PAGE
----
Lent: Day Forty

After a long journey we have reached our goal. It was a modest objective, just to blog something about my ongoing spiritual insights for each day of my Lenten observance. I began Lent with my life in a dry space and in the midst of change (see Lent: Day Two) and I am ending it with a slightly clearer picture on several fronts, but still no sure place to call my church home. However, I am learning more about patience, so I am in no hurry to put down roots ahead of God’s leading.

Today is also the last posting on the last seven words of Jesus upon the cross. I pray these little meditations have been helpful to you.

The Last Seven Words of Jesus

Seventh phrase: “Father, into your hands I commit my spirit.”

The son, abandoned to sin, now turns in faith to his Father in the sure hope of resurrection, taking the first steps on the path that all of us who follow him will tread upon.

It is very fitting that the fight for the life of Terri Schiavo should play itself out at this time, for indeed, as her life ebbs away, she steps onto the same path her Lord has already trod.

Earlier in his ministry, Jesus had told his disciples “If anyone desires to come after Me, let him deny himself, and take up his cross, and follow Me.” With his impending death only moments away, Jesus becomes the first man, the first born among many brothers, to walk the path of redemption, showing the way for all of us to follow. The thief, to whom he promised paradise, will shortly follow, the first of many, and unless something unexpected happens, Terri will join them shortly.

Redemption has now taken a specific, singular path; it is only by faith in the shed blood of the only Son of God. There is no better place for it to be. Looking forward to this beginning moment of salvation Jesus had said

I give them eternal life, and they shall never perish; no one can snatch them out of my hand. My Father, who has given them to me, is greater than all; no one can snatch them out of my Father’s hand. John 10:28-29

Speaking further to the uniqueness of this specific, singular path of salvation, Jesus further said

I am the way and the truth and the life. No one comes to the Father except through me. John 14:6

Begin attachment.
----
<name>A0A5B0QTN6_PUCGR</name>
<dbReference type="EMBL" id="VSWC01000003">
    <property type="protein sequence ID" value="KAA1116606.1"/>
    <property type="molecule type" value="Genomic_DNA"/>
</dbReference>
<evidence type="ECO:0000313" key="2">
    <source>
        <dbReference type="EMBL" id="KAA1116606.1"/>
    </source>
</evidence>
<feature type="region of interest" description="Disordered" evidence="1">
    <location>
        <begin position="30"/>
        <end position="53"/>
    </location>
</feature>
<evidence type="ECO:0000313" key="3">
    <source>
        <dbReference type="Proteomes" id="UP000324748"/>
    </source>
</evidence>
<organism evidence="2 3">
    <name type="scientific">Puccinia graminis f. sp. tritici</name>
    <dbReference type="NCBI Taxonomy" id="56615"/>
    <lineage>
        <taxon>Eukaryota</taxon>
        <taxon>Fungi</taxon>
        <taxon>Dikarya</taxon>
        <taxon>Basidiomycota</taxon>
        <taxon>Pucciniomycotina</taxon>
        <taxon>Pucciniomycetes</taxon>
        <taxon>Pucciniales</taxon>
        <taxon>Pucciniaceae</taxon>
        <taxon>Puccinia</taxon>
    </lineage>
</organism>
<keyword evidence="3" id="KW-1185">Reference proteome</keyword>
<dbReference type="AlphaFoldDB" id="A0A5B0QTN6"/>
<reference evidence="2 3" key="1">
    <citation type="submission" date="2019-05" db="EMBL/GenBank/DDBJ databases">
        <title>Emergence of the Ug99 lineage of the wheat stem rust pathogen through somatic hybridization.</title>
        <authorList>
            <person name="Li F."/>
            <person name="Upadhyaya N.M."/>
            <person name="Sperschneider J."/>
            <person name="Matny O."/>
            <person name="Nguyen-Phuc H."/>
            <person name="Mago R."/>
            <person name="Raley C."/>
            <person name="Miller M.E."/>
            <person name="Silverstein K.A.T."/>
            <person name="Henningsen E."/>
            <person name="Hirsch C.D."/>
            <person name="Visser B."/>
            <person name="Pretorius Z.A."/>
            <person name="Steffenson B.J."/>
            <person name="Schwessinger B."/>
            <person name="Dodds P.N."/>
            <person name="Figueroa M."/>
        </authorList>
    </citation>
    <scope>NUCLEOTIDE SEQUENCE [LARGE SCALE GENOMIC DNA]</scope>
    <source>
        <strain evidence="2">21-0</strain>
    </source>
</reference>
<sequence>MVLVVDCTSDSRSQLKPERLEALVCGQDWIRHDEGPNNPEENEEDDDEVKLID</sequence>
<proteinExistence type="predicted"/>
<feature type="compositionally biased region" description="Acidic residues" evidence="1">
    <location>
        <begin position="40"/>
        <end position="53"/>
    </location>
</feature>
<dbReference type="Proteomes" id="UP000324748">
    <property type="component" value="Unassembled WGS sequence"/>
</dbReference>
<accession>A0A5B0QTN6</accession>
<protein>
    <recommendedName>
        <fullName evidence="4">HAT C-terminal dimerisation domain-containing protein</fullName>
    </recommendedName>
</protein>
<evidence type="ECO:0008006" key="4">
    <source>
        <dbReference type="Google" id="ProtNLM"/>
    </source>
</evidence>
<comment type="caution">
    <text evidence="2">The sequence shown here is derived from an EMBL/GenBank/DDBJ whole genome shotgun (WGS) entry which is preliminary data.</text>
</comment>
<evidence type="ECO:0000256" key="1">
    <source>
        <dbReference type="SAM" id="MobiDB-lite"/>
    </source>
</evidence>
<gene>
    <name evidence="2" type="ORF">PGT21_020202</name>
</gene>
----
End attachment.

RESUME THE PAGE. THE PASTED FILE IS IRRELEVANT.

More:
With Jesus’ hand wrapped tightly around us and his fingerprints on our soul, we will finally arrive, along with him, at the end of our journey, at the purpose of our existence.

Father, into your hands we too commit our spirits and for your loving consideration, the spirit of Terri Schiavo. In your mercy, O Lord, hear our prayer.

2 thoughts on “Lent: Day Forty

  1. Thank you for “The Last Words” series. I just wrote on “My God, my God, why hast thou forsaken me?”. It’s called “About the Ninth Hour”. There is talk among some bloggers about penal substitution that bothered me. They don’t think God’s wrath was on His Son. I argue God’s wrath was on us, our sin, but Jesus felt it just the same since our sins were in Him. He was separated from His Father as we are when in our sin. We become all too accustomed to it, but for Jesus, it must have been Hell, literally.
    Hope you had a good trip!
    Perhaps I could email you about the other comment I left a few days ago, since you have been busy as of late. Have a blessed Easter.

  2. Paul’s statement in 2 Corinthians 5:1 “For He made Him who knew no sin to be sin for us, that we might become the righteousness of God in Him,” belies the argument that the Father’s wrath did not rest on his son who became sin.

    This is a deep subject that would take considerable posting to cover, but one thing to note is the correlation in the passage between sin and righteousness in the son. That should help balance out the understanding.

    If I am remembering correctly you asked two questions: did I eat kosher (I am not against it but I don’t follow it religiously either), and what was kenosis all about? I commented on that comment for you to look at chapter five in Packer’s book, since he covers the issues succinctly.

    I hope that helps.

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